Mr Murray said 160,000 hospital visitors experience injuries due to human mistakes and errors. Mr Tansey was speaking at the Pathways to Progress conference on medical negligence and said that he believes that there is “no compo culture” to be witnessed when it comes to medical negligence compensation actions in Ireland, saying that what we are seeing in the legal system is just “the top of a very murky iceberg”.

He added that he feels that not all those injured in medical incidents report it. The HSE is notified of 34,170 “clinical incidents” annually and, o,f these 575 resulted in compensation claims against the HSE, a rate of less than 1.7 per cent.

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Claim for the Death of a Child due to Medical Misadventure Heard in Court

The €70,000 settlement of a compensation claim for the death of a child due to medical misadventure has been approved at the High Court.

On 20th November 2012, Fiona Watters attended the Cavan General Hospital in the later stages of her first pregnancy. Fiona was admitted to the hospital and, at 10:30am on the morning of 22nd November, her waters broke. Under the care of consultant obstetrician Dr Salah Aziz, Fiona was administered Prostiglandin to accelerate her labour.

The dosage of Prostiglandin was increased throughout the day and, at 9:30pm that evening, a natural birth was attempted. Despite pushing for an hour the baby´s head was still not visible and the duty midwife called Dr Aziz to advise him the indications were that the infant was suffering foetal distress.

Dr Aziz attempted to organize a C-section delivery, but discovered that the only out-of-hours theatre at the hospital was occupied. A forceps delivery and a vacuum delivery were both attempted unsuccessfully, and Fiona had to wait until the out-of-hours theatre became available in order to deliver her son.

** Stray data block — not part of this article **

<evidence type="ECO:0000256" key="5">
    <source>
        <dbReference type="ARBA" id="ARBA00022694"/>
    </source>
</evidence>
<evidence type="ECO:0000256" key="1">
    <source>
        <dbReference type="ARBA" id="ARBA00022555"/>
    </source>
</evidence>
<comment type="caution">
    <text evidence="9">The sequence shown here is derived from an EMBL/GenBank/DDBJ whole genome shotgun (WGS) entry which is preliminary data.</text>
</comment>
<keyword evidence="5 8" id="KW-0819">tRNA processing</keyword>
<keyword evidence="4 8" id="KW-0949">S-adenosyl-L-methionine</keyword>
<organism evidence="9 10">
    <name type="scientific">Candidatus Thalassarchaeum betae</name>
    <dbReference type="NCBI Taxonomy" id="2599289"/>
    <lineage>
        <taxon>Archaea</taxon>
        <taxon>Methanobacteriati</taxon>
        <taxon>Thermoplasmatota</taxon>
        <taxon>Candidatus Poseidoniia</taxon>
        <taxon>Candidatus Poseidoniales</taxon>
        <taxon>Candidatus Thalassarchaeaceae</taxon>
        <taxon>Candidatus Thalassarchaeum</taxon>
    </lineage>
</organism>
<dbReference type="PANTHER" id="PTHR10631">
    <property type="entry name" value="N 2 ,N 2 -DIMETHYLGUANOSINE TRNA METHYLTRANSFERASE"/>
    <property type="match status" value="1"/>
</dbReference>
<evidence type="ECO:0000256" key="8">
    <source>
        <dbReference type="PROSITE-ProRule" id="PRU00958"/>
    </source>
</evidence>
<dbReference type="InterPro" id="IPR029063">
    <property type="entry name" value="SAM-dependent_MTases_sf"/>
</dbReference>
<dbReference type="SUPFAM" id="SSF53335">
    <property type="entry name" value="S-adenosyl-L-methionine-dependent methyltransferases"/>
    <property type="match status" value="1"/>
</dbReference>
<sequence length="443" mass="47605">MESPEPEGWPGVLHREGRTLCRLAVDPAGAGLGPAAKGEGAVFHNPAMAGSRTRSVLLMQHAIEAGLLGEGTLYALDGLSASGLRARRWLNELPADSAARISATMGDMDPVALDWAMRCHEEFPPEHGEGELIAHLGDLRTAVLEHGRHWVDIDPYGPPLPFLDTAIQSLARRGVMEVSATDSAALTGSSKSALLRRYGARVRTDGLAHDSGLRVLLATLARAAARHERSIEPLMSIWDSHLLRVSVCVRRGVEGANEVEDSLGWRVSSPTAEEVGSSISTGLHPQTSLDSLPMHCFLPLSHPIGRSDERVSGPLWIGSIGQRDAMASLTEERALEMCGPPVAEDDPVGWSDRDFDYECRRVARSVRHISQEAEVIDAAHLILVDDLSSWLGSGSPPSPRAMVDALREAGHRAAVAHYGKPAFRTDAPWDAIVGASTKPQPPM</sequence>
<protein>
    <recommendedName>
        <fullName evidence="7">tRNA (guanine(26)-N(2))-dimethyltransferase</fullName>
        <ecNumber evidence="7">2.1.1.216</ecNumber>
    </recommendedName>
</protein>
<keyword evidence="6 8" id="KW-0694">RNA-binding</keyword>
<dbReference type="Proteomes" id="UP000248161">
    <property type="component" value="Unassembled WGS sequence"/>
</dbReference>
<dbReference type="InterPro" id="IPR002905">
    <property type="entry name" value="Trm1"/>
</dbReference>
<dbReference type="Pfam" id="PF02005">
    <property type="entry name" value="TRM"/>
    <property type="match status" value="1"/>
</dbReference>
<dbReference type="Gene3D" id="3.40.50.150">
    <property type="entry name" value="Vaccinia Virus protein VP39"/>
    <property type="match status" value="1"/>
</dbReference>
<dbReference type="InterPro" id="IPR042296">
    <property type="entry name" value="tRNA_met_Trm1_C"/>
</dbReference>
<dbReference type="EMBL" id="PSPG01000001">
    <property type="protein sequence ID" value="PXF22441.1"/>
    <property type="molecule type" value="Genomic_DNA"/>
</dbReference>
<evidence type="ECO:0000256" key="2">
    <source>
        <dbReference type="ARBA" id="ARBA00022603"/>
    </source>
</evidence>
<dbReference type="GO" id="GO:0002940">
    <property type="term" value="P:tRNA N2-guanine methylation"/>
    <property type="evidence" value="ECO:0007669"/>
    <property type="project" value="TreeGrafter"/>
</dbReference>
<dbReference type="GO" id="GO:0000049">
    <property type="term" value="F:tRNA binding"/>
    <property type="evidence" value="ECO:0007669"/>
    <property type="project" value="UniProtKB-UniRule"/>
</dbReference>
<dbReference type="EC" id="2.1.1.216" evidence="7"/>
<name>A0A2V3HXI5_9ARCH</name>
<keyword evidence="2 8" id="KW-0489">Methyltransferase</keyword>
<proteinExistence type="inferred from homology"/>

When Jamie was born, he was in a very poor condition. He was resuscitated and transferred to the special care baby unit at the Rotunda Hospital. Tragically Jamie died in his mother´s arms two days later.

An investigation was launched into the cause of baby Jamie´s death, but the report subsequent to the investigation was quashed by the High Court in August 2013 following Dr Aziz´s assertions that investigators from the Health Service Executive had not conducted the investigation according to the correct procedures.

Having received an advanced copy of the report, Fiona and her partner – Francis Flynn – sought legal advice and made a compensation claim for the death of a child due to medical misadventure. The Health Service Executive failed to accept liability for Jamie´s death until July 2014, and subsequently commissioned a second investigation into his death.

In December 2014, an inquest into Jamie´s death confirmed that he had died due to medical misadventure. The coroner attributed the increase in the administration of Prostiglandin, Dr Aziz´s failure to inform the hospital registrar that the drug had been administered, and the lack of a second out-of-hours theatre at the hospital being causative events.

Following the coroner´s verdict, the solicitor representing Fiona and Francis negotiated a settlement of the compensation claim for the death of a child due to medical misadventure with the State Claims Agency. Due to the traumatic circumstances of Jamie´s birth and the protracted nature of the investigations into Jamie´s death, the settlement amounted to €70,000.

As the settlement of the claim for the death of a child due to medical misadventure had to be approved by a judge before the case could be closed, the circumstances of Jamie´s birth and the subsequent delays experienced by the family were related to Mr Justice Richard Humphreys at the High Court. Judge Humphreys approved the settlement, stipulating that €5,000 should be paid into court funds for the benefit of Fiona and Francis´ daughter when she becomes a legal adult.